Melissa Rauch has given birth to her first child.

The 'Big Bang Theory' actress admitted she is ''beyond over the moon'' after welcoming her and husband Winston Rauch's daughter Sadie into the world after previously suffering a miscarriage.

She posted a picture of an ''It's a girl'' card on Instagram, and wrote: ''I am beyond over the moon to share that our beautiful baby girl, Sadie Rauch, has arrived and our hearts are bursting at the seams with love for her. I will never take for granted the difficult road it took to get here. To those on that road: I'm sending you so much love today and always. (sic)''

The 37-year-old star - who plays Bernadette Rostenkowski-Wolowitz in the US sitcom - revealed in July she was pregnant but also admitted she had suffered a miscarriage in the past.

In a piece for Glamour magazine, she wrote: ''Here is the only statement regarding my pregnancy that doesn't make me feel like a complete fraud: 'Melissa is expecting her first child. She is extremely overjoyed, but if she's being honest, due to the fact that she had a miscarriage the last time she was pregnant, she's pretty much terrified at the moment that it will happen again. She feels weird even announcing this at all, and would rather wait until her child heads off to college to tell anyone, but she figures she should probably share this news before someone sees her waddling around with her mid-section protruding and announces it first.'''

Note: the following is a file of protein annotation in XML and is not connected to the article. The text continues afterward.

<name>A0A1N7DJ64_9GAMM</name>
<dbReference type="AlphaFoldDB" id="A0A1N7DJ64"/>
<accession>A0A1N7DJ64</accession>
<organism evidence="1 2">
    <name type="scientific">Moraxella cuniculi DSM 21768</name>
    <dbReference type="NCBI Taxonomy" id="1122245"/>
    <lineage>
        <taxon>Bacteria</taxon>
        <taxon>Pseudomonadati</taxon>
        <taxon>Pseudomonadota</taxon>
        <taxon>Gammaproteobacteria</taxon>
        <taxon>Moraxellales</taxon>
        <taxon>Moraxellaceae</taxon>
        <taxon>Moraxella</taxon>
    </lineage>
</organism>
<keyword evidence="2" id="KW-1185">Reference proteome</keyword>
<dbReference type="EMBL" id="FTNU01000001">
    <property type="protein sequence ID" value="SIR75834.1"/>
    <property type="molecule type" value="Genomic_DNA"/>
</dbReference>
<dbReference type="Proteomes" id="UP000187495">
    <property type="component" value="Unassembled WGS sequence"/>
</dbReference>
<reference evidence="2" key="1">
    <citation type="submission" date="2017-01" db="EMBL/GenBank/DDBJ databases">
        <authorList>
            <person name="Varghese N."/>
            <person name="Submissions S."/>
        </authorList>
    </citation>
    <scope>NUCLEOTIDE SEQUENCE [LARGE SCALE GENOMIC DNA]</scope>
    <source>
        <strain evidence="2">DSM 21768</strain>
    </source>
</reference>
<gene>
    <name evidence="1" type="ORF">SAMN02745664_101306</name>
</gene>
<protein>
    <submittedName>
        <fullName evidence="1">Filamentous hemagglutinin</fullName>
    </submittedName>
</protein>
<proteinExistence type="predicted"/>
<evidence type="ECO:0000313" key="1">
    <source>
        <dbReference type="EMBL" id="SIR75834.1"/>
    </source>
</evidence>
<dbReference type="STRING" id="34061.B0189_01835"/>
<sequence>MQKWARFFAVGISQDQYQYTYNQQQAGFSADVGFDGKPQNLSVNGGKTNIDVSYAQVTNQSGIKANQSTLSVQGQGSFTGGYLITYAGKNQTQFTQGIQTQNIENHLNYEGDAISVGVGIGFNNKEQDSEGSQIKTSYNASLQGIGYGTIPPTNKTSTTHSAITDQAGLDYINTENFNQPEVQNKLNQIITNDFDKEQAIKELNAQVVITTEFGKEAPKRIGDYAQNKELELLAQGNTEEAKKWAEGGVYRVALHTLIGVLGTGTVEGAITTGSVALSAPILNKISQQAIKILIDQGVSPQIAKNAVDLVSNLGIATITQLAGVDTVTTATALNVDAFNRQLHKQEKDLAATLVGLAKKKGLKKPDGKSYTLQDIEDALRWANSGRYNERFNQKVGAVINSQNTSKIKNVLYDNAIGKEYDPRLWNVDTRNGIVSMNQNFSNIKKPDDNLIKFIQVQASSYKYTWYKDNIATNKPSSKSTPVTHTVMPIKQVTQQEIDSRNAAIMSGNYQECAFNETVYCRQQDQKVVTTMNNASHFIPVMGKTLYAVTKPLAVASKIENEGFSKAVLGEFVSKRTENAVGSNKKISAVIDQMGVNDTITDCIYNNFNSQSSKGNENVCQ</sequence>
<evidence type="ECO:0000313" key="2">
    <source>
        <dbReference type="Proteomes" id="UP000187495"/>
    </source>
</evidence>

Melissa admitted her miscarriage led to her feeling a ''primal depression'', and she was reluctant to announce her pregnancy because she was worried about upsetting other women who are struggling with fertility issues.

She explained: ''When I thought about having to share the news about expecting this baby, all I could think about was another woman mourning over her loss as I did, worried she would never get pregnant again, and reading about my little bundle on the way. It felt a bit disingenuous to not also share the struggle it took for me to get here.

''The miscarriage I experienced was one of the most profound sorrows I have ever felt in my life. It kickstarted a primal depression that lingered in me. (sic)''